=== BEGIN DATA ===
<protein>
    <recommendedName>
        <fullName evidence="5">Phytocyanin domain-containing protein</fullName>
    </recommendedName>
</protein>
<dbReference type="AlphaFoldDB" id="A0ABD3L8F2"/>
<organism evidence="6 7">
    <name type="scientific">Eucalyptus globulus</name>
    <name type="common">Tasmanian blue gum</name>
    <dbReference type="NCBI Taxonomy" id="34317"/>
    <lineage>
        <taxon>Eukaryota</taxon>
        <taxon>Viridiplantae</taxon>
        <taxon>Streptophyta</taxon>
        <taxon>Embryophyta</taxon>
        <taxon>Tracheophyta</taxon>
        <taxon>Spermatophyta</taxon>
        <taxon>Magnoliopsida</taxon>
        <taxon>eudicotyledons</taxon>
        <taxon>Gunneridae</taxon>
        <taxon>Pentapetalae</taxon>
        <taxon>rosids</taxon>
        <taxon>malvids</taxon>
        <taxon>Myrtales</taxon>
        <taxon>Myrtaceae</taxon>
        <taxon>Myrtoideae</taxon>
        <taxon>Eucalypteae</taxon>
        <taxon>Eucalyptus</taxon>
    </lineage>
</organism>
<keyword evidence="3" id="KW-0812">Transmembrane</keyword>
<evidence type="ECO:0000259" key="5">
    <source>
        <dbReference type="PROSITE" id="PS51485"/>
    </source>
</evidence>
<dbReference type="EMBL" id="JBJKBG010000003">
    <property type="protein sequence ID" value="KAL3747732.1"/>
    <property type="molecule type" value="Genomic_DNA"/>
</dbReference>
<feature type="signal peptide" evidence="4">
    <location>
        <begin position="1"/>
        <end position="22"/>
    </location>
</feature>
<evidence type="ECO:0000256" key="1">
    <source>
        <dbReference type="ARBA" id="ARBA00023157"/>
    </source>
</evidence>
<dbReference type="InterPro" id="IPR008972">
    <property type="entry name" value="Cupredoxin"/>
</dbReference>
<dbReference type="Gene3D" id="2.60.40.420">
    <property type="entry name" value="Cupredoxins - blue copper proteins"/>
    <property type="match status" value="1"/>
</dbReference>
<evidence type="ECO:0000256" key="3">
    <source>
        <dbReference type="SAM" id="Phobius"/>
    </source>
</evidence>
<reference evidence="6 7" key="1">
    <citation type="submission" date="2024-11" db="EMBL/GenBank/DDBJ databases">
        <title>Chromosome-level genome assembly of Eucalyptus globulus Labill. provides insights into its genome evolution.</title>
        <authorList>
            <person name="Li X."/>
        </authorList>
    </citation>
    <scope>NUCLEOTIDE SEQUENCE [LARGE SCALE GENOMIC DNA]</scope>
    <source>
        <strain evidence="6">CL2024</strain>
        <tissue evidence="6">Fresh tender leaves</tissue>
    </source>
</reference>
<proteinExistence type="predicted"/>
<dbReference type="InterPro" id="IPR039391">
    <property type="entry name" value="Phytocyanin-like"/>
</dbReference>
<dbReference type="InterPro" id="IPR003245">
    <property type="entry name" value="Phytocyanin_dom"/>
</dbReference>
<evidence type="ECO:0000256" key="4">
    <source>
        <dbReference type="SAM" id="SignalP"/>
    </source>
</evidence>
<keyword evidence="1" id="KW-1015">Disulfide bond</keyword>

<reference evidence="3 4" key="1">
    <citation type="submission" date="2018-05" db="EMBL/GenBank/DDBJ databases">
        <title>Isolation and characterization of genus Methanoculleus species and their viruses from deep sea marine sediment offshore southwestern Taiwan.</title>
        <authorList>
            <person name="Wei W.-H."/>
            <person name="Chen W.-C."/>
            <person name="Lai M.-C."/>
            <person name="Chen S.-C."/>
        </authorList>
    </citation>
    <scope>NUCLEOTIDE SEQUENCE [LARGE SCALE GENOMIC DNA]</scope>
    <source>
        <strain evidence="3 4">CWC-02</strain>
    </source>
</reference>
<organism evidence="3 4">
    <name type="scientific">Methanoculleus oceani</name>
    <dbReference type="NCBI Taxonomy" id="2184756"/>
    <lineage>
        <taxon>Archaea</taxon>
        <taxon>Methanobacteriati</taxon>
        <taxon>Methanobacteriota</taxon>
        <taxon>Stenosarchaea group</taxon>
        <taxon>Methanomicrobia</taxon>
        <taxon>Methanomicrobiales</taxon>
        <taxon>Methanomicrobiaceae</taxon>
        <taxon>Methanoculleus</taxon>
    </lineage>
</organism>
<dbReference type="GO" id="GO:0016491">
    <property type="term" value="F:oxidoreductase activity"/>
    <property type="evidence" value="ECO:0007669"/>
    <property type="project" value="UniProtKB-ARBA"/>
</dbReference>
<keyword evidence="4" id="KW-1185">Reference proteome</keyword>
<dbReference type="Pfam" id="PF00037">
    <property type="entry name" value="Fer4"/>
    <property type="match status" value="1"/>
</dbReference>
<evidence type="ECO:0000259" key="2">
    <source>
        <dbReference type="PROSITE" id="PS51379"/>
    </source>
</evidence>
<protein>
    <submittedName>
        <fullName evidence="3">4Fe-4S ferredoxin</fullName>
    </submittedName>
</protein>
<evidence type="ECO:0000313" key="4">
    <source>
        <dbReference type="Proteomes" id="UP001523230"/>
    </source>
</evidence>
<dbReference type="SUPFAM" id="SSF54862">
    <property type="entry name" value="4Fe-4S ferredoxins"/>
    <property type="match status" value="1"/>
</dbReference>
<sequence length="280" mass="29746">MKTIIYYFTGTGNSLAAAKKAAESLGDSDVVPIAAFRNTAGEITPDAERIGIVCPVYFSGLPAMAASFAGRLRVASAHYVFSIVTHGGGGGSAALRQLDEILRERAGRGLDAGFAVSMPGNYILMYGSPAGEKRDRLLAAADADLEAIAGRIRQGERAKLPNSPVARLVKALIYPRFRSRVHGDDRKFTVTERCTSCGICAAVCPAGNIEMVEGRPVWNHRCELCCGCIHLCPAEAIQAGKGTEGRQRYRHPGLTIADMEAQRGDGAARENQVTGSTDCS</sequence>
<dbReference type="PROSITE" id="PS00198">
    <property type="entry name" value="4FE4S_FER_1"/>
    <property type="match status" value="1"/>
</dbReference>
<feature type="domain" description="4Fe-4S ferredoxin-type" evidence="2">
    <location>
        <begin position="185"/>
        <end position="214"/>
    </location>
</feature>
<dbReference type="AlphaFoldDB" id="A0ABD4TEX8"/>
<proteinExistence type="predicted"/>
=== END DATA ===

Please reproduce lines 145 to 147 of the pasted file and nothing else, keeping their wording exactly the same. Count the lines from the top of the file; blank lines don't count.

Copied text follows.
    <property type="entry name" value="4Fe-4S ferredoxins"/>
    <property type="match status" value="1"/>
</dbReference>